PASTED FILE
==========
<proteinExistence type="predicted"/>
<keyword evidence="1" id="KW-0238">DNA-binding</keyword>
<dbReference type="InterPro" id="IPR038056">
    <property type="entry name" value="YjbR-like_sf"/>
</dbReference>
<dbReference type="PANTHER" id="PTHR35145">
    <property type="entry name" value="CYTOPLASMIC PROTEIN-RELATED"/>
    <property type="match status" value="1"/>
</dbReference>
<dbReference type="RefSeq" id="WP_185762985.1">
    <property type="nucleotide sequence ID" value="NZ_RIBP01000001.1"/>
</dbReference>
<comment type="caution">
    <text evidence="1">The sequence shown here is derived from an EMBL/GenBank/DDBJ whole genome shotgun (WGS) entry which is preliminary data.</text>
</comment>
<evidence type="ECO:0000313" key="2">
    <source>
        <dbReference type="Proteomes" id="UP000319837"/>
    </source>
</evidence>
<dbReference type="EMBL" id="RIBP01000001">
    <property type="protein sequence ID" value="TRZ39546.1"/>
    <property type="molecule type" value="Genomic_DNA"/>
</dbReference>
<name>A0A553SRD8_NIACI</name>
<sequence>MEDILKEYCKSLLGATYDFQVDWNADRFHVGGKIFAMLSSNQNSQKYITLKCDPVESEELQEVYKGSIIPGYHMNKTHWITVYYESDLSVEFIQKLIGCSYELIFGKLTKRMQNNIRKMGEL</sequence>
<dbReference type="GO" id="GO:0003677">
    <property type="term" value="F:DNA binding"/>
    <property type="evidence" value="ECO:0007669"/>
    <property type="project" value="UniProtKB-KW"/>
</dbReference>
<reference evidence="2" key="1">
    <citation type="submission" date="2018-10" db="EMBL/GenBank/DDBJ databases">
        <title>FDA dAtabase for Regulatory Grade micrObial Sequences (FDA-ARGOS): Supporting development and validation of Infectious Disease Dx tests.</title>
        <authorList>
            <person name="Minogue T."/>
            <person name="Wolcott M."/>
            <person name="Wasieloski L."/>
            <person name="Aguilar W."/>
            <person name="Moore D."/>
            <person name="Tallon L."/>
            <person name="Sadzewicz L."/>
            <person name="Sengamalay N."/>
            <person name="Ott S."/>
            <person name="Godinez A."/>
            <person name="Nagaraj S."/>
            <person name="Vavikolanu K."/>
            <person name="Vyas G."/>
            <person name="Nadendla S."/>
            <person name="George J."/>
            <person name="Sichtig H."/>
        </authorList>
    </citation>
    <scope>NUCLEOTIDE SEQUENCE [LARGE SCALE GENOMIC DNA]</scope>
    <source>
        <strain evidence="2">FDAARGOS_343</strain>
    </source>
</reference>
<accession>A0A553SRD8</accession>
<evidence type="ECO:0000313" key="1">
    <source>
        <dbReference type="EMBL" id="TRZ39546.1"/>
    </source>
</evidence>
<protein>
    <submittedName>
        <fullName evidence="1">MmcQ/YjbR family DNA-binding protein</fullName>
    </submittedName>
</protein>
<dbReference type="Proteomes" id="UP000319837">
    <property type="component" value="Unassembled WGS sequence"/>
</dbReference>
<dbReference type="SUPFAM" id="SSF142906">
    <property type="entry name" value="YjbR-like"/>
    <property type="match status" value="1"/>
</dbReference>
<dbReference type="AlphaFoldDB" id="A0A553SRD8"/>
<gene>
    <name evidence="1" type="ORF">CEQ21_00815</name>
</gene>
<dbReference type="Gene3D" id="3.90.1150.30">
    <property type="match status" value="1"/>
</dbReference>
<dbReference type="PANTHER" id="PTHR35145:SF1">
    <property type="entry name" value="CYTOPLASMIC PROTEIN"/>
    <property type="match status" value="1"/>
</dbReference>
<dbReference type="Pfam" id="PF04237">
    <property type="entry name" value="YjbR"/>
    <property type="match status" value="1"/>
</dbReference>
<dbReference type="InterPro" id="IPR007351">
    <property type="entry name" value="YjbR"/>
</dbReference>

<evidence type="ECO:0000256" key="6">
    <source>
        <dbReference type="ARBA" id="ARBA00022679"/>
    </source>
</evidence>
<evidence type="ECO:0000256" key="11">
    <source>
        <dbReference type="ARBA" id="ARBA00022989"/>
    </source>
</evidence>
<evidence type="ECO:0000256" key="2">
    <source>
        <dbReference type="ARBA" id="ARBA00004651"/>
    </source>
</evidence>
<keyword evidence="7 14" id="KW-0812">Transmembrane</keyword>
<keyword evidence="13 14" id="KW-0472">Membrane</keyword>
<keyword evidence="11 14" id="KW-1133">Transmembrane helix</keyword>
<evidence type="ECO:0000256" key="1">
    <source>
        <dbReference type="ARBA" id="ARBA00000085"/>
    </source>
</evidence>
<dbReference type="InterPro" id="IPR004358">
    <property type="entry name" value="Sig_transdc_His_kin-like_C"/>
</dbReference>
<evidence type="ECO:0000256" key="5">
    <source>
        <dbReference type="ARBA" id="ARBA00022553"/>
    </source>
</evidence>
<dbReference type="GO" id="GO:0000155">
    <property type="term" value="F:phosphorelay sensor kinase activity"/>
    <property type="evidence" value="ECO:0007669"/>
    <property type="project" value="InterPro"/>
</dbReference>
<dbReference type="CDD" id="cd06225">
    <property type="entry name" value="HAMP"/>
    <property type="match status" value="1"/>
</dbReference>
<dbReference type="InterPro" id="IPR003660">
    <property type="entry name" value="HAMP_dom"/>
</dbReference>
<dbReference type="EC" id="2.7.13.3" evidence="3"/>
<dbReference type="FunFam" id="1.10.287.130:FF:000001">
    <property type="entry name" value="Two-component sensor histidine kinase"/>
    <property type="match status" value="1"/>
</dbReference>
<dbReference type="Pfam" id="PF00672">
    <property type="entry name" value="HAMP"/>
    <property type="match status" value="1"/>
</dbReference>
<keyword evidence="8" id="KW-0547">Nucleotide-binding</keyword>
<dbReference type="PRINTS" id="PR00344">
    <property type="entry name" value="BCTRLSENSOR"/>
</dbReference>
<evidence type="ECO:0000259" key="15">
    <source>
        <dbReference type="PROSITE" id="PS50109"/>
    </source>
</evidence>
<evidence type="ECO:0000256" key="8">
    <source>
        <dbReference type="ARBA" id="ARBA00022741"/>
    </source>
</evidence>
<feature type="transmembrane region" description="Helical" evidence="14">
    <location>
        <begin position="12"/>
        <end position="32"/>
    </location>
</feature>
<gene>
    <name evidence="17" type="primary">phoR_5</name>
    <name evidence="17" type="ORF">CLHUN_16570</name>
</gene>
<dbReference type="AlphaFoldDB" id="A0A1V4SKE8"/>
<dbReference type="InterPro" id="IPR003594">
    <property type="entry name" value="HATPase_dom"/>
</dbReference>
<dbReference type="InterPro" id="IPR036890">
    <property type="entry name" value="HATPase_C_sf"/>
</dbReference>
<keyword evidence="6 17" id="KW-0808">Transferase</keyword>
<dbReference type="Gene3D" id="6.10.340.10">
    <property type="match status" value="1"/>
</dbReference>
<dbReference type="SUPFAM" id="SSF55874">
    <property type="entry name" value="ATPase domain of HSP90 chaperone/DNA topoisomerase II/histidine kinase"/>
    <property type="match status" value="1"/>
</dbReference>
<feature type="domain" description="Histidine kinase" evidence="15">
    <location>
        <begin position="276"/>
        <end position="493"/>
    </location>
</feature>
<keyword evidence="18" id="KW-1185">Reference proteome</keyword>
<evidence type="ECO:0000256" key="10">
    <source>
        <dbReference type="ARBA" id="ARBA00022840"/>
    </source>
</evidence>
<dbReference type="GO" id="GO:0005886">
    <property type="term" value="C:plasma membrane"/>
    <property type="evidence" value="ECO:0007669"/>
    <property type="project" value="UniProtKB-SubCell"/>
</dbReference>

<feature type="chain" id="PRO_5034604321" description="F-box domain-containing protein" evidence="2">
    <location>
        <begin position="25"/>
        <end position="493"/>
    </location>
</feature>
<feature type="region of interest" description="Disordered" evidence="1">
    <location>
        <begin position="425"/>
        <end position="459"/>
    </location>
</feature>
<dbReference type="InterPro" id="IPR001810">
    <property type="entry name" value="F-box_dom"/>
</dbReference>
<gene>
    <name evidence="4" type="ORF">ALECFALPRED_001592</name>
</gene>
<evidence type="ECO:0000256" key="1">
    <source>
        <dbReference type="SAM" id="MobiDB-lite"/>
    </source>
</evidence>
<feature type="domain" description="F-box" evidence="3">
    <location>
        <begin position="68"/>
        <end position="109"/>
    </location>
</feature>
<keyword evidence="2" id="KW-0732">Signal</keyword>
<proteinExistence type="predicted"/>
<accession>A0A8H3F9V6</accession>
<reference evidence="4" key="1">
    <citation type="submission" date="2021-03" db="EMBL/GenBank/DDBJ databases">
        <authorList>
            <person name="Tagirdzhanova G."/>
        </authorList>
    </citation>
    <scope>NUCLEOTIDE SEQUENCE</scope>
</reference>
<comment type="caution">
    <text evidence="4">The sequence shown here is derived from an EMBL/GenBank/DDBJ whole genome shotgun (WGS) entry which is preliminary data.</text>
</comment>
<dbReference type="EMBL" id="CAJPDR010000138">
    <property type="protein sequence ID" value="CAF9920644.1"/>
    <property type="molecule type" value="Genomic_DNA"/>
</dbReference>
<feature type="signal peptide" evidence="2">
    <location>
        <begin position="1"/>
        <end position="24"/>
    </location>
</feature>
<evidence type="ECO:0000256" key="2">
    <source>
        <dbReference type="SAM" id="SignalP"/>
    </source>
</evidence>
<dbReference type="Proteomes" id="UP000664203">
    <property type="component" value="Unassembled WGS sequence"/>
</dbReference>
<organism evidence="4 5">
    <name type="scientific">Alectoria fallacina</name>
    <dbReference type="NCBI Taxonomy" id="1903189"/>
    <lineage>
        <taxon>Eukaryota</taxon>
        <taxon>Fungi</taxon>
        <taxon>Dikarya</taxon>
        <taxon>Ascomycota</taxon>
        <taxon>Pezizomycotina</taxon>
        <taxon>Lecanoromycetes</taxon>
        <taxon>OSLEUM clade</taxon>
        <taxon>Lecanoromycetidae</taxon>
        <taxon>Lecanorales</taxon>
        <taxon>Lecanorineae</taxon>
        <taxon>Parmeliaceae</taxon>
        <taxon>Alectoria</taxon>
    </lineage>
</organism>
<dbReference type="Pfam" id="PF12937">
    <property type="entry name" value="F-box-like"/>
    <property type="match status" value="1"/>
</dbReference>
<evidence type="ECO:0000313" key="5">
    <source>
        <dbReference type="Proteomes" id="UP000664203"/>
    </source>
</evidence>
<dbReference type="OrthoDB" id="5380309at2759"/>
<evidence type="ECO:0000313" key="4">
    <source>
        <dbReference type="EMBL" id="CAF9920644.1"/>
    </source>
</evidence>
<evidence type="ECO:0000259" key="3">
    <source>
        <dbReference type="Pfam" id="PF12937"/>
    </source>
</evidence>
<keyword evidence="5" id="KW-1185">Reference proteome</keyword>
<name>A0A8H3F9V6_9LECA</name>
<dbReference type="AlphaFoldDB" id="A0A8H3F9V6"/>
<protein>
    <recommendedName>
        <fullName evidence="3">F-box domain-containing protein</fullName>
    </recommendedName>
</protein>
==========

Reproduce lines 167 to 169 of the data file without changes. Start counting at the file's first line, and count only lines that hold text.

<gene>
    <name evidence="17" type="primary">phoR_5</name>
    <name evidence="17" type="ORF">CLHUN_16570</name>